I am off to Oaxaca, Mexico, for a couple of weeks to celebrate the holidays with friends and family -- and far from phone and Internet. Feliz Navidad y un prospero año nuevo a todos! See you in January.
This is a good opportunity for you to catch up on some of the Best of First Draft:
The Quality Manifesto: What started it all.
Journalists Overpaid? Nonsense: There are many reasons newsrooms have disconnected from the communities they cover, but overly fat paychecks is not one of them.
No More Whining: He's wrong that penurious publishers are to blame for readership woes.
Eliminating the Bimbo Factor: I practiced journalism, but I knew almost nothing about it - although I thought I did.
Would You Pay a Nickel to Read This?: In the world of online newspapers (and other media), the debate over whether to charge for content (more revenue) or not (more readers) draws well-reasoned and emotional commentary from both sides.
Newspapers Disrupted: "When you realize this newfangled thing is stealing your business, and you aren't sure how to get it back."
How Journalism Went Bad: Reading writer Michael D'Antonio's thoughtful essay on the demise of traditional journalism (print and broadcast) in the L.A. Times reminded me of the Woody Allen line about death: "It's not that I'm afraid to die, I just don't want to be there when it happens."
Time for a Leadership Tuneup: Newspapers are like cars. They are complex machines that require regular maintenance, occasional new parts and a certain amount of high-speed driving to keep the grit and road grime from dulling their engines.
There's Nothing Left but the Journalism: Quality sells. Relevance matters. The real lesson both the newsroom and the boardroom need to learn is that, in the age of the 24-hour scroll, the micro-fragmentation of electronic media, and the constant clamor for a news consumer's attention by everyone from the New York Times to yours truly, all that's left is the journalism.
The Journalism of Complacency: Tim Rutten, who was completely wrong about Daniel Okrent (see my comments here and here), noses about for the roots of journalistic evil and finds it to be money - that is, the relative affluence of reporters and editors, at least those in larger news organizations. He's half-wrong again - but inadvertently landed on a point worth making.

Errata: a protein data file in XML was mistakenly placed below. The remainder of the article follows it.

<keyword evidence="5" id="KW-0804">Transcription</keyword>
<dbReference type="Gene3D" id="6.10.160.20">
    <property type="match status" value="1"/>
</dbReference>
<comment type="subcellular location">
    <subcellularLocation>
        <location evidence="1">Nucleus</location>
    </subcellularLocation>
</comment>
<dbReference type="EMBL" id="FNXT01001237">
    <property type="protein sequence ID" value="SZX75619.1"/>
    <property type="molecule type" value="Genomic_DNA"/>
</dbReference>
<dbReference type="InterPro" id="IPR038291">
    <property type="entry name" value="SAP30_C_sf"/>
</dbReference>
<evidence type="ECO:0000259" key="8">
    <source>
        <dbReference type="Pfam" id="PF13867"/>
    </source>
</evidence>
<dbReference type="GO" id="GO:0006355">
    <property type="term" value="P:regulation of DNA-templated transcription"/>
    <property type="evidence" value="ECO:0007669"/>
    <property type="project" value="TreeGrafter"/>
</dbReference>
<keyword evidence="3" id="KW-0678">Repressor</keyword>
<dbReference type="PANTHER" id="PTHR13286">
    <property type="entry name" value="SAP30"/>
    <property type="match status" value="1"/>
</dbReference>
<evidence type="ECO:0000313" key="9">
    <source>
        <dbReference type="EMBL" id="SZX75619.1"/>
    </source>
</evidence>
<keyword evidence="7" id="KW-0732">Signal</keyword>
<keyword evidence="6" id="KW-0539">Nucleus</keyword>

Here's No. 10: "Everything newspapers do is done to sell papers, and selling papers is bad."
Washington Post media writer Howard Kurtz says he plans to update his column during the day "as media and political developments warrant."
"You'll still get your daily dose in the morning (though the time may vary a bit), and then we'll stack some new material on top of that (which you can whiz by if it doesn't grab you)," he says.
Sounds like a blog. Sounds like another "newspaper" journalist breaking free of the print platform.
(Thanks to Rantingprofs for the tip.)
I interviewed David Shaw of the L.A. Times the other day for a project I'm involved in. We discussed why it seems that stories about social justice - race, poverty, inequity - are a tough sell these days in most newsrooms and what could be done to reverse that.
Shaw was direct in his advice to reporters and editors who want to do those stories: Work harder, be more creative, try new and different approaches to topics that are longstanding, and keep the reader in mind.
Shaw writes today in a similar vein, commenting on a seminar he attended at which issues of ethics, ownership and credibility were discussed at. He writes:
"I know this sounds both personally naïve and institutionally self-serving - after all, I've been a journalist for 40 years, 35 of them with The Times - and I'm aware of not just the blatant betrayals of the public interest by the likes of Blair and Glass but the more systemic, more damaging betrayals represented by what I've come to think of as the four horsemen of the journalistic apocalypse: superficiality, sensationalism, preoccupation with celebrity, and obsession with the bottom line. …"
"I continue to believe - and what I see and hear at these journalistic seminars continues to confirm - that the best journalists at the best newspapers remain committed to serving their readers, and the public interest, to the best of their abilities."(Emphasis added)
Shaw also relates this exchange between Charles Ogletree Jr., a Harvard University law professor who moderated the seminar, and Rick Rodriguez, executive editor of the Sacramento Bee:
"What's the most important thing that I should think on as a publisher?" Ogletree asked Rodriguez.
"The credibility of your paper," he answered.
But isn't it possible that people might trust the credibility of the paper and still dislike him if he told them unpleasant truths? Ogletree asked.
"You're not publishing a newspaper to be liked," Rodriguez shot back. "You're publishing a newspaper to inform the public and to promote democracy."(Emphasis added.)
I am routinely critical of the newspaper industry and its leadership, but, like Shaw, I believe the many journalists - even those not at the "best newspapers" - reach for higher standards and operate with higher purpose.
I also believe, displaying some of my own personal naïveté, that newspapers can change, especially if they remember the role so succinctly and correctly described by Rodriguez and learn to interpret its meaning in the broadest sense.
How do we "inform the public and to promote democracy" when traditional methods no longer have the impact they once did?
Part of the answers lies in Shaw's advice: Work harder, be more creative, try new and different approaches to topics that are longstanding, and keep the reader in mind.